We found a place to stash some gear in Terskol and headed up to Elbrus. At this point thousands of dollars of equiptment were left on little more than common trust in atriums, bedrooms, and barber shops in two cities. It is always amazing that perfect strangers are willing to offer such trustworthy service. Elbrus itself is dump. Lifts carry people up to a sort of base camp from whence cats deliver people to the higher altitudes where many simply vomit and walk back down. We took up refuge in a fuel barrel converted into a hostel with a group of Moscovites and waited out some dismal weather. On the second night we woke at midnight and assesed the weather as bad and getting worse. We had hoped to summit but decided to delay our plans by a day in hopes of a positive tilt of the barometer. Two hours later our barrel mates rose at the behest if their 71 year old guide with different plans. They were clearly unacclimatized and the two who slept near us suffered from characteristic apneic breathing cycles in the night. Victor (the guide) was clearly nervous but inspired the group with his confidence. He asked us to join them and it was clear that he found the idea of going up with a foreign guide appealing given the large group. Beginning our ascent in a smokey snow cat did not appeal to our idealistic side but the sick bastards in us wanted to see the shit show. We were also tempted by the opportunity to observe an elder guide at work and climb with a group of friendly Russians. In the end their hospitality won us over and into the back of a vintage (K)assbohrer we went. It was like cat skiing only, well, no skis. At the Pastuchev rocks we hopped out and snapped into our crampons. The group looked ill and we started up at a snails pace. An hour or two into the plod we found ourselves at the front of all groups with 30 cm of snow in our path. Victor, who had been triumphantly leading until this point seemed relieved when we stepped up to break trail. At this point the weather took a turn for the gnarly and soon it was just a few of us pushing up in a whiteout. At sunrise a sucker hole offered a superb psychadelic view out to Ushba for a brief moment before the clouds closed in again. On the summit block it was only the two of us and a Swiss man. Moments later we were joined by two Ukrainians and a plastic bottle of Cognac. Ten minutes late several random Euros pulled up under the guidance of a resident dog from the barrel village that we will loosly call "high camp".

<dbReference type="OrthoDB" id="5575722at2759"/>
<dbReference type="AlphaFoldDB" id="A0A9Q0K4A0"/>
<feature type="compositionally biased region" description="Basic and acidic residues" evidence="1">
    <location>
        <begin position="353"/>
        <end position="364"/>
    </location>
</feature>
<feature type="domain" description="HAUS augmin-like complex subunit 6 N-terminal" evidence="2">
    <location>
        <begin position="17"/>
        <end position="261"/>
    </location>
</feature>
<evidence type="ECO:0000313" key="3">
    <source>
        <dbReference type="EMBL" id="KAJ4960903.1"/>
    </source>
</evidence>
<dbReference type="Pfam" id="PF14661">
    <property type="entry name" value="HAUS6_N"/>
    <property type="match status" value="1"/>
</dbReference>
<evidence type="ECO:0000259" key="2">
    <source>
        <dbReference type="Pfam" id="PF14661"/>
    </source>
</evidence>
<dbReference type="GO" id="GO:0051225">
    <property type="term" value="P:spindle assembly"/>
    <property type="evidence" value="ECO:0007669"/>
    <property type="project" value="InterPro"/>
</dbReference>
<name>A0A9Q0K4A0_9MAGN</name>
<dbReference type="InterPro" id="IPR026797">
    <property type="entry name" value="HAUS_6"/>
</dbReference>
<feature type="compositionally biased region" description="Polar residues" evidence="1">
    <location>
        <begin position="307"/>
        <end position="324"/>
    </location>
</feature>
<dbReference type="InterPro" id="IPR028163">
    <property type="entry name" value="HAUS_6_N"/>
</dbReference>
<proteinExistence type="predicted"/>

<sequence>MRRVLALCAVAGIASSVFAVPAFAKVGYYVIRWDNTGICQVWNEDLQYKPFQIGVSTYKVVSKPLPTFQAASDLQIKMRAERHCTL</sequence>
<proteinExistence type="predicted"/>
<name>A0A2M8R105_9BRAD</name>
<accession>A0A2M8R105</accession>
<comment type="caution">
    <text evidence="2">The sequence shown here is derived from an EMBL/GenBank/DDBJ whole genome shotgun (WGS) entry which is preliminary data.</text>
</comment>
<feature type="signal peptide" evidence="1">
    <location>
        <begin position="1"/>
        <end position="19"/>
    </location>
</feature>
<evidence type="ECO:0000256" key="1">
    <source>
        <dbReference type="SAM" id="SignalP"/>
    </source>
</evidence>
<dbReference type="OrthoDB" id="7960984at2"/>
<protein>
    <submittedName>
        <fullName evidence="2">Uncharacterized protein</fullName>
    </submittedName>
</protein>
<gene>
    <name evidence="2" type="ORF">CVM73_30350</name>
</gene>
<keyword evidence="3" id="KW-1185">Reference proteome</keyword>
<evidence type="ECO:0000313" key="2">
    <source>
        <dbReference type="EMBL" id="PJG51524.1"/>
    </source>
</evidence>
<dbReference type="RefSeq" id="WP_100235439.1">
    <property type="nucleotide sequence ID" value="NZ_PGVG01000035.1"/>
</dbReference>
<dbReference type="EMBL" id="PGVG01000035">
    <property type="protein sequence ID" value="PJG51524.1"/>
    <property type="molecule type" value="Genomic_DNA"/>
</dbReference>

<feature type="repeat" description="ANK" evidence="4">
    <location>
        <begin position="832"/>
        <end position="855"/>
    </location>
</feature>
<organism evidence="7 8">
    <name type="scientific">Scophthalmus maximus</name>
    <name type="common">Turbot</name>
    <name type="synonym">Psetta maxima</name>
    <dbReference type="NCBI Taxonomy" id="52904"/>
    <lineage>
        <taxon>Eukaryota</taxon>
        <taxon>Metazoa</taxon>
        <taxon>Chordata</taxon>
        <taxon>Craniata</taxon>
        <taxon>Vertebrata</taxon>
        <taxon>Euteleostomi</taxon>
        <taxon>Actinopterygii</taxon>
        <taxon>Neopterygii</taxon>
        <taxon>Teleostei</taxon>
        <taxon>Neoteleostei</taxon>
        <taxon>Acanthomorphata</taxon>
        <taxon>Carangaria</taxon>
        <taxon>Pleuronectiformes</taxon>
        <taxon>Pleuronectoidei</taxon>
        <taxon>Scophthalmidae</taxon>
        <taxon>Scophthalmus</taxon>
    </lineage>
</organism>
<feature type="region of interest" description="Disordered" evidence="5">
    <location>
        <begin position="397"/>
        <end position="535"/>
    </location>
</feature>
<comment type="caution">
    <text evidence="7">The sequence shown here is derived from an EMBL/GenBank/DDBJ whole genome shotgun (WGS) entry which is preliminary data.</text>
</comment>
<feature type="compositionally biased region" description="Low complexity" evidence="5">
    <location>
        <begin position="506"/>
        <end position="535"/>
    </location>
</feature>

In the following days we made our way up into the Terskol river valley to climb a mountain called Irkchat. The sublime alpine scenery was reminiscent of the Tyrol and the lack of people, coupled with an abundance of raspberries formed a paridisical respite from the crowded, dirty environs of the local giant. This was a contingency plan quickly formulated when we found the peaks of the main ridge to be on beaurocratic shutdown. While the rock was loose and the approaches arduous, this climb allowed us to address this mighty range on our own terms and move in an alpine style that felt closer to our roots. We also achieved maximum panorama which filled our minds with dreams of our next climb in the might Болшой Кавказ. Elbrus is famous for being the highest peak in Europe but calling the Caucasus Europe would be like calling Canada America. Perhaps geophysically true but from a wholistic view we can say it no better than the locals: Ета Россия, ета не Европа! We concur.